Source: VGC, The Verge, PC Gamer

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The Article Was Written/Published By: Andrew Heinzman

Hacker Steals a U.S. Navy Facebook Account to Livestream ‘Age of Empires’

A screenshot of the hacked page. The livestreamed video is captioned "Hahahahaha."Malwarebytes

A lone hacker decided to take on the U.S. Navy this week, and all things considered, he had a pretty good run. The Navy confirms that a hacker hijacked the official USS KIDD Facebook page to livestream Age of Empires playthroughs for four days in a row. Evidently, the Navy had to bargain with Facebook to secure the USS KIDD warship’s account back.

On October 3rd, the hijacked USS KIDD page livestreamed Age of Empires for four hours. The stream was captioned with the word “Hahahahaha,” which is exactly what I would say if I stole a warship (or its Facebook page).

But I would’ve played Age of Empires a bit better. The 20-year-old strategy game is all about building civilizations from scratch. But as reported by Task and Purpose, the hacker never made it past the damn stone age! Several of the comments left on his livestream tell him that he sucks—“somebody teach this guy how to play,” said one Facebook user.

Screenshots of the hacker's livestreams with captions like "play game," "fffff," "hi everyone," and "POSC."Task and Purpose

Despite the negative comments, our hacker continued to stream Age of Empires on the USS KIDD page. He even changed the USS KIDD’s account type to “Gaming Video Creator.” But on the morning of October 8th, the jig was up. The U.S. Navy finally convinced Facebook to resolve its problem. It also deleted all of the game streams, unfortunately.

In an October 7th conversation with Task and Purpose, Commander Nicole Schwegman stated that “the official Facebook page for USS Kidd (DDG 100) was hacked … We are currently working with Facebook technical support to resolve the issue.” Keep in mind that the page was first hijacked on October 3rd—did it take the Navy four days to realize what happened?

Some people speculate that the USS KIDD page wasn’t hacked. Like last year’s Fort Bragg porn-posting incident, someone with legitimate access to the USS KIDD Facebook account may have simply forgot to log out. But this theory doesn’t make sense, given the U.S. Navy’s statement and its inability to access the USS KIDD page.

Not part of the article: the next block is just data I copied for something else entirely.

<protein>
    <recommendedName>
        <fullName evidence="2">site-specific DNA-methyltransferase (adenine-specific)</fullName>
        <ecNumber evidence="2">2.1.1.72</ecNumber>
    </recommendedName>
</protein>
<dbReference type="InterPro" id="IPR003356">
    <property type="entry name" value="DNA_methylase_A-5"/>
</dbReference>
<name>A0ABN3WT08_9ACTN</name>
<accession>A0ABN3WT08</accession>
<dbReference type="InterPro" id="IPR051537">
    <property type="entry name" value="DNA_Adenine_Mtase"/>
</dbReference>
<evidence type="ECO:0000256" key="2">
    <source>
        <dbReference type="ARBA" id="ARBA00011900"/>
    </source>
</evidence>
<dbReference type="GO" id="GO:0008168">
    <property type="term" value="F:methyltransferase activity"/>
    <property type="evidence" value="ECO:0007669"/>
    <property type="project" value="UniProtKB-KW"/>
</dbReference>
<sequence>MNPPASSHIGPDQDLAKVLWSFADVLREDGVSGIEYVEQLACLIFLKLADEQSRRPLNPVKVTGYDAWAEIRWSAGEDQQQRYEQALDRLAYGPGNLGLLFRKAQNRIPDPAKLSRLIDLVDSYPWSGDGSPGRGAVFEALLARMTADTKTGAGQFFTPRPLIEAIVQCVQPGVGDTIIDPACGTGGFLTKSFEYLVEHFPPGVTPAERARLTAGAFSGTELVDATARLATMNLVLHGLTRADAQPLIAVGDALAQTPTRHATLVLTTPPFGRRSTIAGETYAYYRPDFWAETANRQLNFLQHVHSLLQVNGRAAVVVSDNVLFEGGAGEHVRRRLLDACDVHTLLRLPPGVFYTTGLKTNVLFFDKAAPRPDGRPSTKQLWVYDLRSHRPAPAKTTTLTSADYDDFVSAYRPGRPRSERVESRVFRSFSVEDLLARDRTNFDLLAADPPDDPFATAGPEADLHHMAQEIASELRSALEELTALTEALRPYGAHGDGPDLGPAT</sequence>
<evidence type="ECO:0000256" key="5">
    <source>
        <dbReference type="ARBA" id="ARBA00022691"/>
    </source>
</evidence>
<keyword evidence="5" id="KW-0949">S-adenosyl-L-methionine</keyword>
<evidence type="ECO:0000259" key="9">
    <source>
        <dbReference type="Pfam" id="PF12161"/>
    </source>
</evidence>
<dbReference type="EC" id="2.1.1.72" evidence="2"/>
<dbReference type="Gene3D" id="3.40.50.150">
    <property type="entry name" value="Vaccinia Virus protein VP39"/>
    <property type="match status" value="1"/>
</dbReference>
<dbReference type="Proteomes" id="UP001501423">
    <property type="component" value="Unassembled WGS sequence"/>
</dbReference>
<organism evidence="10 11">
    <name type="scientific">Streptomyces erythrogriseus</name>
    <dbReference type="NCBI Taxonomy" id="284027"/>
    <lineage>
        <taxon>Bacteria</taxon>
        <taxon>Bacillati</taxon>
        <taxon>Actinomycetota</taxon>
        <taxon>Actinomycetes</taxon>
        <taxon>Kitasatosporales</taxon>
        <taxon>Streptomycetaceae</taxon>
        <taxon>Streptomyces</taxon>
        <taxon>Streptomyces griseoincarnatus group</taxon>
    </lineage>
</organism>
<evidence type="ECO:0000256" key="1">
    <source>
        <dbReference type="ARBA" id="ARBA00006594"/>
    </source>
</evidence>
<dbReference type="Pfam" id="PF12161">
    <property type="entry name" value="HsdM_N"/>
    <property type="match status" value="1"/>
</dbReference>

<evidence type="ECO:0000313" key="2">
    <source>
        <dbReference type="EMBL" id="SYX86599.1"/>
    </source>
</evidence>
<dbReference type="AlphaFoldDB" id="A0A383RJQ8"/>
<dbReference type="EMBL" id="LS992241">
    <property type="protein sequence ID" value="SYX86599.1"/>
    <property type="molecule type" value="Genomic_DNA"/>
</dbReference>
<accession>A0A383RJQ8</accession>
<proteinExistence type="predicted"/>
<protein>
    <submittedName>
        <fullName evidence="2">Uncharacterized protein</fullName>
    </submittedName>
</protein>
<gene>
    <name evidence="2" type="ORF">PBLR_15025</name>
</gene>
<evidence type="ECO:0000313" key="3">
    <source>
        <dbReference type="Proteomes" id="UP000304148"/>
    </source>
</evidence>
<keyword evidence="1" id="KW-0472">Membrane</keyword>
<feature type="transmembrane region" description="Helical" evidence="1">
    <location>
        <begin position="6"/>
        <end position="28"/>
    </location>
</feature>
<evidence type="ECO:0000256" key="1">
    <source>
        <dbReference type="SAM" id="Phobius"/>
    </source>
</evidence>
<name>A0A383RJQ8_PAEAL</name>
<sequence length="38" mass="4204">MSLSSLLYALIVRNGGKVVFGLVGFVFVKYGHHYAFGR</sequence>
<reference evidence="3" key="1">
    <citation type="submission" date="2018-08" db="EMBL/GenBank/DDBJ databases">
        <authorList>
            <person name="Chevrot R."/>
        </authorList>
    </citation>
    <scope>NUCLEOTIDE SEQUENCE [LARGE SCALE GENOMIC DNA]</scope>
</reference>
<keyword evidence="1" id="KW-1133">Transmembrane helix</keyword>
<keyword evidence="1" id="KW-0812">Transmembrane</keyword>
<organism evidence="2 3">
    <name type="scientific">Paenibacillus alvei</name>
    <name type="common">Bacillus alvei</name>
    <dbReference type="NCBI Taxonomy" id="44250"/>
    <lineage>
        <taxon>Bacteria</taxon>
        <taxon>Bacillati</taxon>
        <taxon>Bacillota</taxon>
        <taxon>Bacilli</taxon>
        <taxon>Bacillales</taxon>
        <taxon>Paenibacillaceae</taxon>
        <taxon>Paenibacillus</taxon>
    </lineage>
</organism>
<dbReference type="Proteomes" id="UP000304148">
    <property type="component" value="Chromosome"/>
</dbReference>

Source: Task and Purpose via Malwarebytes

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The Article Was Written/Published By: Andrew Heinzman

Anonymous Claims to Have Stolen Huge Trove of Data From Epik, the Right-Wing’s Favorite Web Host


Members of the hacktivist collective Anonymous claim to have hacked web registration company Epik, allegedly stealing “a decade’s worth of data,” including reams of information about its clients and their domains.

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The Article Was Written/Published By: Lucas Ropek

A Complete Guide to Not Getting Hacked


As safe as you might feel sitting at your laptop, happily typing and posting and scrolling, we all know the truth: the internet is actually a giant hellscape full of spies, criminals, ransomware, and all kinds of other dangerous shit.

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The Article Was Written/Published By: Lucas Ropek

T-Mobile’s Data Breach Is Real And Worse Than You Imagined

T-Mobile storefrontAlastair Pike/AFP/Getty Images

Earlier this week, T-Mobile confirmed news and reports that the company had been hacked and experienced a wide customer data breach. And while the company’s findings show not all 100+ million customers are affected, it’s still bad news, and the details are going from bad to worse.

After confirming over 40 million customers’ user data was compromised, on Friday, the mobile carrier reported that hackers illegally accessed customer names, dates of birth, phone numbers, social security numbers, addresses, and even IMEI numbers for customer devices. This includes current, former, and potential customers, as well as postpaid users.

T-Mobile also said it had identified an additional 667,000 accounts of former customers that were accessed. This is bad news as hackers can easily use that info for identity theft, SIM swapping attacks to intercept secure two-factor logins, and other harmful activities.

So far, the number of affected customers is over 50 million. In a press release, the company said it’s taking immediate steps to help protect affected customers and is coordinating with law enforcement.